Joyful Irish are only 1 win from a national title
Posted: 11/25/2012 at 2:00 am
By: Rachel Terlep
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Notre Dame quarterback Everett Golson scrambles as he looks for a receiver during the first half against Southern California in an NCAA college football game, Saturday, Nov. 24, 2012, in Los Angeles. (AP Photo/Danny Moloshok)
Notre Dame running back Theo Riddick, left, dives across the goal line to score a touchdown against Southern California linebacker Hayes Pullard (10), safety Jawanza Starling (29) and linebacker Lamar Dawson (55) during the first half of an NCAA college football game, Saturday, Nov. 24, 2012, in Los Angeles. (AP Photo/Danny Moloshok)
Southern California wide receiver Robert Woods catches a touchdown pass from Southern California quarterback Max Wittek in front of Notre Dame cornerback Bennett Jackson, rear left, and safety Zeke Motta, right, during the first half of an NCAA college football game, Saturday, Nov. 24, 2012, in Los Angeles. (AP Photo/Danny Moloshok)
Southern California quarterback Max Wittek passes during the first half of an NCAA college football game against Notre Dame, Saturday, Nov. 24, 2012, in Los Angeles. (AP Photo/Mark J. Terrill)
Notre Dame quarterback Everett Golson passes during the first half of an NCAA college football game against Southern California, Saturday, Nov. 24, 2012, in Los Angeles. (AP Photo/Mark J. Terrill)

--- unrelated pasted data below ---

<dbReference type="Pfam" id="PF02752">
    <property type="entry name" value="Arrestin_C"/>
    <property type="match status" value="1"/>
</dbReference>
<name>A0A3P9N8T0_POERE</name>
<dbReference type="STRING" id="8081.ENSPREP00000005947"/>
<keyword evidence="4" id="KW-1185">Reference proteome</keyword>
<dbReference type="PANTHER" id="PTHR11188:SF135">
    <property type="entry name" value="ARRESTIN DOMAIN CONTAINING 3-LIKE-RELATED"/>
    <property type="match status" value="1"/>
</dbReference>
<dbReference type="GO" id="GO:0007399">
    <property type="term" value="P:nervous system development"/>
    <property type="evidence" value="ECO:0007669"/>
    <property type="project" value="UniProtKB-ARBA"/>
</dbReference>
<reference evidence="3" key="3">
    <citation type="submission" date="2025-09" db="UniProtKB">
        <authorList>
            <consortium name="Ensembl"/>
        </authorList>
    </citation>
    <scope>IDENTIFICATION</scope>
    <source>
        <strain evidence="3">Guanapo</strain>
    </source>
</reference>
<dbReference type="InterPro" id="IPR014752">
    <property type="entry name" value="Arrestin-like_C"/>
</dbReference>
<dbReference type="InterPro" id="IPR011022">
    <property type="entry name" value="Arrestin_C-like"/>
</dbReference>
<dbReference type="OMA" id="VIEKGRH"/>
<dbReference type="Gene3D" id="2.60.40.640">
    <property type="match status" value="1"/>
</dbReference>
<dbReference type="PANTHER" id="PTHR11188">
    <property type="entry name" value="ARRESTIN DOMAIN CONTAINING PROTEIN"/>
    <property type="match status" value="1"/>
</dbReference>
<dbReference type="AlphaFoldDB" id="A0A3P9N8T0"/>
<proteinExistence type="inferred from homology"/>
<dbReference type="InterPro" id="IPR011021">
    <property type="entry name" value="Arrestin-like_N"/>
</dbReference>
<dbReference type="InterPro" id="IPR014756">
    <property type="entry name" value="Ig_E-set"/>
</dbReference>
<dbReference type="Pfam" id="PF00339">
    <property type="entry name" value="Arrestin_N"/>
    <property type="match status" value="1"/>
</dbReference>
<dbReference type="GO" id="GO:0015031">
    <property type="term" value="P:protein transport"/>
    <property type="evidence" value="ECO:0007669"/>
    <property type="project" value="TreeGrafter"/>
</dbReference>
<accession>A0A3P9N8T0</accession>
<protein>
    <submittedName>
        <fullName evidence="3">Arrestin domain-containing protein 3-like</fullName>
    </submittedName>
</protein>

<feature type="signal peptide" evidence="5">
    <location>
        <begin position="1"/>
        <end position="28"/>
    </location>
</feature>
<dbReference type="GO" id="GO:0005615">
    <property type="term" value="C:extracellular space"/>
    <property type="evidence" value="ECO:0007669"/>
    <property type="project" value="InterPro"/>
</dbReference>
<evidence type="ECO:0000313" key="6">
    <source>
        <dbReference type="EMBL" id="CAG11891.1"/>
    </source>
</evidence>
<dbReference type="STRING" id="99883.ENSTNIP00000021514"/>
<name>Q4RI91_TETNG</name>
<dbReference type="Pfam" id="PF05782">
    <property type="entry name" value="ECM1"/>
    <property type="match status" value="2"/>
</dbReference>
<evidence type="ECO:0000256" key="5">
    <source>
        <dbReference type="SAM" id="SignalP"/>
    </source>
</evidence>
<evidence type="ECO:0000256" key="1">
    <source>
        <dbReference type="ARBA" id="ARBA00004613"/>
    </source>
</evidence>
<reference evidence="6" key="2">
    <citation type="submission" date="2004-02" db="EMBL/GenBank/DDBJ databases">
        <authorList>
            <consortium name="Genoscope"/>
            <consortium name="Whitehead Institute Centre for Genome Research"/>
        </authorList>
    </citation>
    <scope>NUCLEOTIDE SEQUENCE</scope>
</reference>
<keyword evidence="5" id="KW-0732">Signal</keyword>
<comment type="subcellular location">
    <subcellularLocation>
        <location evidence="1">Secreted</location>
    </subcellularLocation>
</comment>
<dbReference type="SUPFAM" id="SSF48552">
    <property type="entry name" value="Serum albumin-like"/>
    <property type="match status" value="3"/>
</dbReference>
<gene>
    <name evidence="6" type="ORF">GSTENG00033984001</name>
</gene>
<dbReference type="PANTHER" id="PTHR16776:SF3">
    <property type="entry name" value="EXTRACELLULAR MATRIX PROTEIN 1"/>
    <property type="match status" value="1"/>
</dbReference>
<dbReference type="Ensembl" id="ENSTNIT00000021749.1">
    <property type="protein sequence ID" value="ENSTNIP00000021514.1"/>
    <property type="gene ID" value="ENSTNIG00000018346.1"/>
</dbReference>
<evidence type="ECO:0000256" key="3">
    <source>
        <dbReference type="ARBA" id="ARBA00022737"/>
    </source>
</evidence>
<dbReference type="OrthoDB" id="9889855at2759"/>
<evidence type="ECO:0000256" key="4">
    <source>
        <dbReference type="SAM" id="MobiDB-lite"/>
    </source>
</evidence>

Notre Dame linebacker Carlo Calabrese, left, celebrates with center Braxston Cave after Notre Dame defeated Southern California 22-13 in an NCAA college football game, Saturday, Nov. 24, 2012, in Los Angeles. (AP Photo/Mark J. Terrill)
Notre Dame running back Theo Riddick celebrates after Notre Dame defeated Southern California 22-13 in an NCAA college football game, Saturday, Nov. 24, 2012, in Los Angeles. (AP Photo/Danny Moloshok)
Notre Dame team members celebrate after defeating Southern California 22-13 in an NCAA college football game, Saturday, Nov. 24, 2012, in Los Angeles. (AP Photo/Mark J. Terrill)
Notre Dame is heading to the national championship game.
The No. 1 Irish outlasted USC 22-13 to cement a perfect 12-0 season and secure their place in Miami in January.
After skipping up and down the sidelines bellowing, “It doesn’t matter!” to anyone within earshot, Manti Te’o only needed one word to describe the emotion of the night: “Joyful.”
“You get this far into it, now you look up and you’re 11-0 — you want to finish it off,” Notre Dame head coach Brian Kelly said. “I thought our coaches did a great job this week of keeping our guys focused on the game and not being No. 1, not playing for an undefeated season, not being in the hunt for a championship.”
In the shadow of the Hollywood sign at the Los Angeles Memorial Coliseum, the Irish silenced their most hated foe in a battle peppered with defensive stands and field goals.
Notre Dame broke out quickly, putting up 10 unanswered points in the first quarter. But in true Notre Dame fashion, the Irish made sure the game finished with a dramatic flair.
In the waning minutes of the game, the Irish defense was faced with a familiar situation.